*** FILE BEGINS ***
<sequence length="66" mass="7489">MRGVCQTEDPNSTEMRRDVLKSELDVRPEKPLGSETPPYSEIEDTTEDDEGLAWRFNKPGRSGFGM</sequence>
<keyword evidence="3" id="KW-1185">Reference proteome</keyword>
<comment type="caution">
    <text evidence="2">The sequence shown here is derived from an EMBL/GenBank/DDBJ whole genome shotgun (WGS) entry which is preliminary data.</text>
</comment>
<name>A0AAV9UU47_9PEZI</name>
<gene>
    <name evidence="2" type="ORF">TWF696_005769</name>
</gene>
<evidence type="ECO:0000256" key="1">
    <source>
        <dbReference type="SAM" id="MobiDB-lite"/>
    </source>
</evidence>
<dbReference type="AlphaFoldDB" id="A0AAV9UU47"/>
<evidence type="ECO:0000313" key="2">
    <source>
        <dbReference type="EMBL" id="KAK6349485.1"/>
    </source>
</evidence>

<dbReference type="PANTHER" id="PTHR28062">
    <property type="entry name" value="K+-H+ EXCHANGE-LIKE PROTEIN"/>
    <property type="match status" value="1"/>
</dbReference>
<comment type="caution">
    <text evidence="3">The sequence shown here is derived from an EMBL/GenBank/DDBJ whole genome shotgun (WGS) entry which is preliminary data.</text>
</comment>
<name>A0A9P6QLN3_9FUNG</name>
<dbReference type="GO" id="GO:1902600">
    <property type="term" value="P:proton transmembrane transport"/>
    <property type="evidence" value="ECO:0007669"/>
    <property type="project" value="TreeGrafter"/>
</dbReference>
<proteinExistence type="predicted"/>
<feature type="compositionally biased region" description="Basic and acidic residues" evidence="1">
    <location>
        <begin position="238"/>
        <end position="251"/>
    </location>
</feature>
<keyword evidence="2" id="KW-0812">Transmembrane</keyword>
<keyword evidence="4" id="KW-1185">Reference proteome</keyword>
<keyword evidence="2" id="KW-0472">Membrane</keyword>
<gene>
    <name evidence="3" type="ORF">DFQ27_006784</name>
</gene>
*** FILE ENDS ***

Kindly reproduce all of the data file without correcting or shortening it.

<sequence length="66" mass="7489">MRGVCQTEDPNSTEMRRDVLKSELDVRPEKPLGSETPPYSEIEDTTEDDEGLAWRFNKPGRSGFGM</sequence>
<keyword evidence="3" id="KW-1185">Reference proteome</keyword>
<comment type="caution">
    <text evidence="2">The sequence shown here is derived from an EMBL/GenBank/DDBJ whole genome shotgun (WGS) entry which is preliminary data.</text>
</comment>
<name>A0AAV9UU47_9PEZI</name>
<gene>
    <name evidence="2" type="ORF">TWF696_005769</name>
</gene>
<evidence type="ECO:0000256" key="1">
    <source>
        <dbReference type="SAM" id="MobiDB-lite"/>
    </source>
</evidence>
<dbReference type="AlphaFoldDB" id="A0AAV9UU47"/>
<evidence type="ECO:0000313" key="2">
    <source>
        <dbReference type="EMBL" id="KAK6349485.1"/>
    </source>
</evidence>

<dbReference type="PANTHER" id="PTHR28062">
    <property type="entry name" value="K+-H+ EXCHANGE-LIKE PROTEIN"/>
    <property type="match status" value="1"/>
</dbReference>
<comment type="caution">
    <text evidence="3">The sequence shown here is derived from an EMBL/GenBank/DDBJ whole genome shotgun (WGS) entry which is preliminary data.</text>
</comment>
<name>A0A9P6QLN3_9FUNG</name>
<dbReference type="GO" id="GO:1902600">
    <property type="term" value="P:proton transmembrane transport"/>
    <property type="evidence" value="ECO:0007669"/>
    <property type="project" value="TreeGrafter"/>
</dbReference>
<proteinExistence type="predicted"/>
<feature type="compositionally biased region" description="Basic and acidic residues" evidence="1">
    <location>
        <begin position="238"/>
        <end position="251"/>
    </location>
</feature>
<keyword evidence="2" id="KW-0812">Transmembrane</keyword>
<keyword evidence="4" id="KW-1185">Reference proteome</keyword>
<keyword evidence="2" id="KW-0472">Membrane</keyword>
<gene>
    <name evidence="3" type="ORF">DFQ27_006784</name>
</gene>